You cannot learn anything useful from sending particles into a black hole and measuring its partner outside. You will see only a series of random results. That is the same as if you send the partner into deep space. Or across the lab room for that matter.

Thanks for your warm welcome DrChinese,

I have another question on my mind if you don't mind me asking !
I learned that before an object enters the event horizon it sort of freezes in time(from another observer's perspective).
The entangled partner in the lab is technically both observing its partner frozen in time and seeing itself entering the event horizon.
Here is the twisted question:
How would time pass for the entangled partner in lab and most importantly would it be possible to see it freeze in time?
 
  • #8
Mectaresh said:
Most of my knowledge about quantum mechanics comes from TV shows,I a not trying to argue here,but I am quite sure I heard more than once that only information cannot travel faster than the speed of light and that entanglement is instant.
I must admit that the instantaneous reaction of the entangled particle regardless of the distance that separates it from its partner is the most bizarre and unsettling concept I ever heard of .
I don't understand how is that even possible !

NEVER EVER EVER EVER believe what you hear on TV about science. They get a lot of it right, but they get so much of it WAY wrong that you have to just not trust them about anything.

Information can NOT travel faster than the speed of light. NOTHING can travel faster than c.

Entanglement IS instantaneous, but no information is transmitted and yes, this is REALLY bizarre. I was dumbfounded when I was first introduced to the concept. It's complicated and you need to read up on entanglement to understand it.
 
  • #9
Mectaresh said:
Would it be possible to study black-holes just by entangling particles and sending some of them right into a black-hole?
that thing is creating a crisis in physics, maybe the information or unitarity is lost, read firewalls.Black Hole Firewalls
https://www.physicsforums.com/showthread.php?t=622022
 
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1. What are entangled particles?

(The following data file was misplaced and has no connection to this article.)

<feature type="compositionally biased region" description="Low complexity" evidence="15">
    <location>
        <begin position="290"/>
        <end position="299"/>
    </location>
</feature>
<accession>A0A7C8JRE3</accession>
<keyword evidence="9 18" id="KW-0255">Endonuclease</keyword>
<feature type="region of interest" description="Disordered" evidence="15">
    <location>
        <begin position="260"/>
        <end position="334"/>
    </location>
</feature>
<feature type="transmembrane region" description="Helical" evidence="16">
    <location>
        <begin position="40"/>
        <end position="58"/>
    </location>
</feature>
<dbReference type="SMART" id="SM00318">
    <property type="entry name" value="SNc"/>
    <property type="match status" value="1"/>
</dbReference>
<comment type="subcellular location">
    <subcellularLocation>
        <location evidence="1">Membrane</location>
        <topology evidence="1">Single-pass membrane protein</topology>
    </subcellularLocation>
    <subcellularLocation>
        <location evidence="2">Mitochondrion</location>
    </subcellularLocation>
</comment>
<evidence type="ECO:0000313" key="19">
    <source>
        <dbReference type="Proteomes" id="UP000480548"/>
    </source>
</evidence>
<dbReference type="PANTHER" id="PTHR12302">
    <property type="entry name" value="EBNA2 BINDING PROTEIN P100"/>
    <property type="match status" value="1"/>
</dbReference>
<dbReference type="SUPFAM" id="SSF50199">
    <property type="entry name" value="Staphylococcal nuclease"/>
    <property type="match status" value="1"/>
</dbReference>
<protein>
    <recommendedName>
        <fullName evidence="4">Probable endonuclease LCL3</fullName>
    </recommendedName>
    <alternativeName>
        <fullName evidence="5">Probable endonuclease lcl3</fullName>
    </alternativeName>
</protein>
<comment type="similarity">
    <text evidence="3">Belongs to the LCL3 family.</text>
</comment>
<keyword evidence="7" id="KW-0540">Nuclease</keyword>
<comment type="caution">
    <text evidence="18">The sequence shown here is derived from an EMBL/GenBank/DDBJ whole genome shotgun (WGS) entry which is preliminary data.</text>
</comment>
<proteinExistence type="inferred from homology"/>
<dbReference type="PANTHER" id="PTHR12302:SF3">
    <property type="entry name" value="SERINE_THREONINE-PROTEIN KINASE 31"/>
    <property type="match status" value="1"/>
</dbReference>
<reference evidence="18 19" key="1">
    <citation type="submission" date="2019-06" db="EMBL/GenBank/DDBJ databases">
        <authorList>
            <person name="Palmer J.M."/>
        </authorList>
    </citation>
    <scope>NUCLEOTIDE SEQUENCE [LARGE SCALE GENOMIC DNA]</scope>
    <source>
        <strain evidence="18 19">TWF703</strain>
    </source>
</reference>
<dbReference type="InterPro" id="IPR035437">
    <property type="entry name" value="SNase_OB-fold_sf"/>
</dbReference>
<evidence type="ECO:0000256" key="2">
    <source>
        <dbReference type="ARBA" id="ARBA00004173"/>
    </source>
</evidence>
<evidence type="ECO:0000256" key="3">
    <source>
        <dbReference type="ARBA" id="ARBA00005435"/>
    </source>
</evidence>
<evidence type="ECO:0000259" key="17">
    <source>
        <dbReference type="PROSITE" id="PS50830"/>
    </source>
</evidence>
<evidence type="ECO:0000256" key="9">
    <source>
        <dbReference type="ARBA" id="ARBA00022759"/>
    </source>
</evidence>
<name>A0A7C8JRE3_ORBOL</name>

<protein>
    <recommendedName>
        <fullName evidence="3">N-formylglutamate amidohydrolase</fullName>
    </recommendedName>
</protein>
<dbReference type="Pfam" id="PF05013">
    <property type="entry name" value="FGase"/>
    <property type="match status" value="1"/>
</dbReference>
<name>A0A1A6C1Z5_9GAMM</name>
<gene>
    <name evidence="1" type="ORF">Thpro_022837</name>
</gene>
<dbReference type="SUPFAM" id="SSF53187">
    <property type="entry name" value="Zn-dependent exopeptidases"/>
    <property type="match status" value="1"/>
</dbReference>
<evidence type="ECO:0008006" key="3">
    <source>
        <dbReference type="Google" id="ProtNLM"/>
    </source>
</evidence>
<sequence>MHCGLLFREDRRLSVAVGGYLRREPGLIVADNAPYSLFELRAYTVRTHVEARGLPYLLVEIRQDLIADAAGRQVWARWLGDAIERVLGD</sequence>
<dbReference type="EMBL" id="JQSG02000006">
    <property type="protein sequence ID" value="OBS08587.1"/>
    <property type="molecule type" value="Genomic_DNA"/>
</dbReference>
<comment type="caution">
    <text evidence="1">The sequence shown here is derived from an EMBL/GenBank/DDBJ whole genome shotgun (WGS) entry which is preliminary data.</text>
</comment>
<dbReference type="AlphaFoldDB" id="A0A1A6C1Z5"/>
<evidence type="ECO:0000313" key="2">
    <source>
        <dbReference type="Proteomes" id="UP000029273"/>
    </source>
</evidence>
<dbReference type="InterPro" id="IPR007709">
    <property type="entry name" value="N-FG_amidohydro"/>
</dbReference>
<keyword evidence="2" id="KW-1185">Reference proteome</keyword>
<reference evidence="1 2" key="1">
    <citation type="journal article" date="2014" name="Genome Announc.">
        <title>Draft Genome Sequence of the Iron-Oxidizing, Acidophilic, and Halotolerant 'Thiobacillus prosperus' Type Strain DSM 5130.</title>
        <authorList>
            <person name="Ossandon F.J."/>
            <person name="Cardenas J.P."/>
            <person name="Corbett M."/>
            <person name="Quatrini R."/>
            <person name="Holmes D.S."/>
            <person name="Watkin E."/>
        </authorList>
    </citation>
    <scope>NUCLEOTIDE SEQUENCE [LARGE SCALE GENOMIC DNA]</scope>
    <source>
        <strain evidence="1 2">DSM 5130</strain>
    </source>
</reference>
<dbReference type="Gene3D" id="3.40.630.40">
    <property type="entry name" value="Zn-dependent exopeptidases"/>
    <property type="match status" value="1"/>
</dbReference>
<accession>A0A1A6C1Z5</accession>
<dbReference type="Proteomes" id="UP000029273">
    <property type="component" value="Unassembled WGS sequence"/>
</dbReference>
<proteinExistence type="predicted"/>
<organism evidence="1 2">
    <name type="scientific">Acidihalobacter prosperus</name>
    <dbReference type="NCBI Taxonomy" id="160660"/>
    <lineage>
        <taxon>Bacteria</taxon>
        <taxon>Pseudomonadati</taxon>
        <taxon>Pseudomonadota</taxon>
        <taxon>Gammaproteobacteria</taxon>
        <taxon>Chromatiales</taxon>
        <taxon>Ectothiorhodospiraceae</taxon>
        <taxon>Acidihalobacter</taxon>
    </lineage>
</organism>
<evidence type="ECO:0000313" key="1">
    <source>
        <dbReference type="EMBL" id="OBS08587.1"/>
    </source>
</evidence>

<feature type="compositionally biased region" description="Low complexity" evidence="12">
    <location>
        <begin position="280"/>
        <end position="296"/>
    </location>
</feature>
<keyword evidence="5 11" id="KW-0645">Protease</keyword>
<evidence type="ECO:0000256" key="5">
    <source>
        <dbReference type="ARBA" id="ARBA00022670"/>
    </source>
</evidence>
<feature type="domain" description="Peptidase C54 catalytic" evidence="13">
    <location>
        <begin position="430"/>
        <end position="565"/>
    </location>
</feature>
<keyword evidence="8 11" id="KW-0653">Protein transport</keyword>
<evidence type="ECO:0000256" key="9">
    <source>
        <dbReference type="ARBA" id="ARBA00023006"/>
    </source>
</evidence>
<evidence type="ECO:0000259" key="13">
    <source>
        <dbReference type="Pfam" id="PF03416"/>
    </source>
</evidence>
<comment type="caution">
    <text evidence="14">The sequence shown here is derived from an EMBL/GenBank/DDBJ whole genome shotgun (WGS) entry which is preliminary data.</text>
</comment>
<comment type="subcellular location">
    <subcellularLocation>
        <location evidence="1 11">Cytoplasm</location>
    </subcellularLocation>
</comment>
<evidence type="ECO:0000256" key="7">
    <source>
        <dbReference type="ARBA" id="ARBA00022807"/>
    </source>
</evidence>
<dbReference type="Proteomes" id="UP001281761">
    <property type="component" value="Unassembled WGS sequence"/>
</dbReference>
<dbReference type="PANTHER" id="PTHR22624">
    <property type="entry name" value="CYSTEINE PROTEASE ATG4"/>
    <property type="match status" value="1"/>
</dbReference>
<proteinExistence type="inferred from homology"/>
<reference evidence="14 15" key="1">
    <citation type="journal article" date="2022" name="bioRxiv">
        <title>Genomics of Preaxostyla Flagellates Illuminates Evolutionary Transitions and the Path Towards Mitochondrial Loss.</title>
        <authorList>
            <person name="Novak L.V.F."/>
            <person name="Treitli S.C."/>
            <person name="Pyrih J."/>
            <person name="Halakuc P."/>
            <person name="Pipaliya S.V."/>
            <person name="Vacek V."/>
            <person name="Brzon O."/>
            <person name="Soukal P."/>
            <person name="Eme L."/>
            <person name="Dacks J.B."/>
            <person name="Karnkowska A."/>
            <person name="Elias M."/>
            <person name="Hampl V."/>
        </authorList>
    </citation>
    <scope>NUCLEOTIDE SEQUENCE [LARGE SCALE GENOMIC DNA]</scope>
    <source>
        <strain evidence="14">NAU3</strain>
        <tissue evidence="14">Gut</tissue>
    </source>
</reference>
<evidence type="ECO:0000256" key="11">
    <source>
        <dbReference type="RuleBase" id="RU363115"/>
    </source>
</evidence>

Entangled particles are two or more particles that are connected in such a way that the state of one particle affects the state of the other, even if they are separated by large distances.

2. How does entanglement occur inside a black hole?

Inside a black hole, the intense gravitational pull causes space and time to warp significantly. This distortion can lead to the entanglement of particles that were previously unentangled.

3. Can entangled particles inside a black hole be observed or measured?

No, currently there is no way to observe or measure entangled particles inside a black hole. The intense gravitational forces make it impossible for any information to escape, including information about the state of entangled particles.

4. How does entanglement inside a black hole affect our understanding of quantum mechanics?

The existence of entangled particles inside a black hole challenges our understanding of quantum mechanics, as it raises questions about the nature of space and time and the limitations of our current theories.

5. Are entangled particles inside a black hole related to the phenomenon of Hawking radiation?

Currently, there is no direct evidence to suggest a connection between entangled particles inside a black hole and Hawking radiation. However, some theories suggest that entanglement may play a role in the emission of Hawking radiation from black holes.